The godly don't have fun
Verse 13 says, "Surely in vain I have kept my heart pure and have washed my hands in innocence. All day long I have been afflicted, and every morning brings new punishments." Asaph is wondering if his faithfulness to God has been for nothing, if it's all been in vain. As he looks at life around him, the problem is not that the faithful and the faithless are both happy. No, the problem is that the faithless are happy, but for the faithful life is hard and it's not fun. He says he's been plagued and punished, literally stricken and rebuked. Unlike the wicked who are not plagued, he feels like he is constantly living under God's curse. He feels the weight of God's judgment. His daily experience is God rebuking him. That's where this strickenness, this plague, and this rebuking are coming from. It's not from the world; it's from God. God is supposed to be good to the faithful and hard on the wicked. But as far as Asaph can tell, it's just the opposite. So he's wondering, I got into this for what? Why am I doing this? Why be faithful? It's an honest question.
For some here this morning, it's an honest question that you've often thought but never felt like you could fully think out or acknowledge to yourself. Asaph's done it for you. If you're here this morning and you're not a Christian, and someone tells you that being a Christian will make your life better and easier, here's advice from a Baptist pastor: run. They're trying to sell you something, but it's not true. Asaph's experience here is typical of God's people. It's typical of what it looks like to be a Christian and to live the Christian life.
Listen to what Jesus said about the life of faith in Matthew 10:34-38:
Do not suppose that I have come to bring peace to the earth. I did not come to bring peace, but a sword. For I have come to turn
"a man against his father,
a daughter against her mother,
a daughter-in-law against her mother-in-law—
a man's enemies will be the members of his own household."
Anyone who loves their father or mother more than me is not worthy of me; anyone who loves their son or daughter more than me is not worthy of me. Whoever does not take up their cross and follow me is not worthy of me.
Hebrews 12:5-6 says, "My son, do not make light of the Lord's discipline, and do not lose heart when he rebukes you, because the Lord disciplines the one he loves, and he chastens everyone he accepts as his son." Or listen to Paul in 2 Corinthians 4:11, "For we who are alive are always being given over to death for Jesus' sake, so that his life may also be revealed in our mortal body."
A life of faith is not a carefree life. It's a battle against sin. It's an exhausting race to the very end. It is a dying to self. It is a life of discipline; it is a life of discipleship following a crucified Savior. Which is why Jesus repeatedly said, "Count the cost before you follow me. It's worth it, but it's not cheap."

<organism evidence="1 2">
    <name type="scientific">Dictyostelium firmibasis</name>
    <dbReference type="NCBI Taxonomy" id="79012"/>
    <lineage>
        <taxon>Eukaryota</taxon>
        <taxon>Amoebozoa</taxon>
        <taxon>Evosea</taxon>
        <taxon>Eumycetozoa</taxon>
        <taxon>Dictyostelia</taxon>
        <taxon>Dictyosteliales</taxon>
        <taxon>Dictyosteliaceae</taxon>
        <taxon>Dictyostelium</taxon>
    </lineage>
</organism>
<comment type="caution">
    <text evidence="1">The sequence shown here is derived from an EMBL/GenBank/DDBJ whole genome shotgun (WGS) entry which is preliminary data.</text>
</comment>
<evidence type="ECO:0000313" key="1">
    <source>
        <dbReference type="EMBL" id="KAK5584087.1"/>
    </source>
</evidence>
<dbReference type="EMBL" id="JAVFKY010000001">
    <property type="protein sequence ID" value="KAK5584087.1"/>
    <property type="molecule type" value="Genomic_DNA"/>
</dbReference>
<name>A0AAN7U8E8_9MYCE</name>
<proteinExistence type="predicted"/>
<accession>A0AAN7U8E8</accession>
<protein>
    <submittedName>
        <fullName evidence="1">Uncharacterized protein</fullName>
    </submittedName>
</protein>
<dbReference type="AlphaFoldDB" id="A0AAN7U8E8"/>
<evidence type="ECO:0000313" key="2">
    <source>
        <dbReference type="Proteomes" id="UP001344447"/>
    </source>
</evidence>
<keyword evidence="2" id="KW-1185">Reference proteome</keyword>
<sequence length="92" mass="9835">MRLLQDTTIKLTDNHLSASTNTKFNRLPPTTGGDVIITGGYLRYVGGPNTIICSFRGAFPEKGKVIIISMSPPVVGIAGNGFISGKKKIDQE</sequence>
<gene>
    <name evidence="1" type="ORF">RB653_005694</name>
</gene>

Christian, have you bought in to the idea so common in American Christianity that the shalom, the peace that Jesus brings can be measured by your happiness and the things of this world? Have you bought into TV Christianity? Christianity of the "name it and claim it" pastors. Or maybe the softer "God wants you to love yourself and be happy" pastors that peddle a false gospel. Have you substituted the American dream of ease and comfort for the kind of life of faith that Jesus and Paul and Hebrews talks about? In a fallen world, the life of faith is not a walk in the park; it's a death march. When you pick up your cross, you are walking with it to your death. This is why we don't sing some songs here at this church like "Every Day with Jesus is Sweeter than the Day Before." It's not true. Some days with Jesus I could do without. Some days with Jesus really stink. Christian, God is disciplining you. He is chastening you if you're following him. Not because he's angry with you, but because he loves you and he's fitting you for something far better than the pleasures of this world. If you have bought into some other shalom, some other peace, then you have bought into something other than Jesus.
The end is all that matters
Rebels do have fun now, and the godly don't. But the end is all that matters. Verses 15 through 28 say:
If I had spoken out like that, I would have betrayed your children. When I tried to understand all this, it troubled me deeply till I entered the sanctuary of God; then I understood their final destiny.
Surely you place them on slippery ground; you cast them down to ruin. How suddenly are they destroyed, completely swept away by terrors! They are like a dream when one awakes; when you arise, Lord, you will despise them as fantasies.
When my heart was grieved and my spirit embittered, I was senseless and ignorant; I was a brute beast before you.
Yet I am always with you; you hold me by my right hand. You guide me with your counsel, and afterward you will take me into glory. Whom have I in heaven but you? And earth has nothing I desire besides you. My flesh and my heart may fail, but God is the strength of my heart and my portion forever.
Those who are far from you will perish; you destroy all who are unfaithful to you. But as for me, it is good to be near God. I have made the Sovereign Lord my refuge; I will tell of all your deeds.
The fog of Asaph's jealousy begins to lift in verse 15. He stops thinking about himself. He stops thinking about his own situation and actually begins to consider the impact that his own unfaithfulness—if he acted on it—would have on the people around him. He's a leader in the temple. Others are counting on him.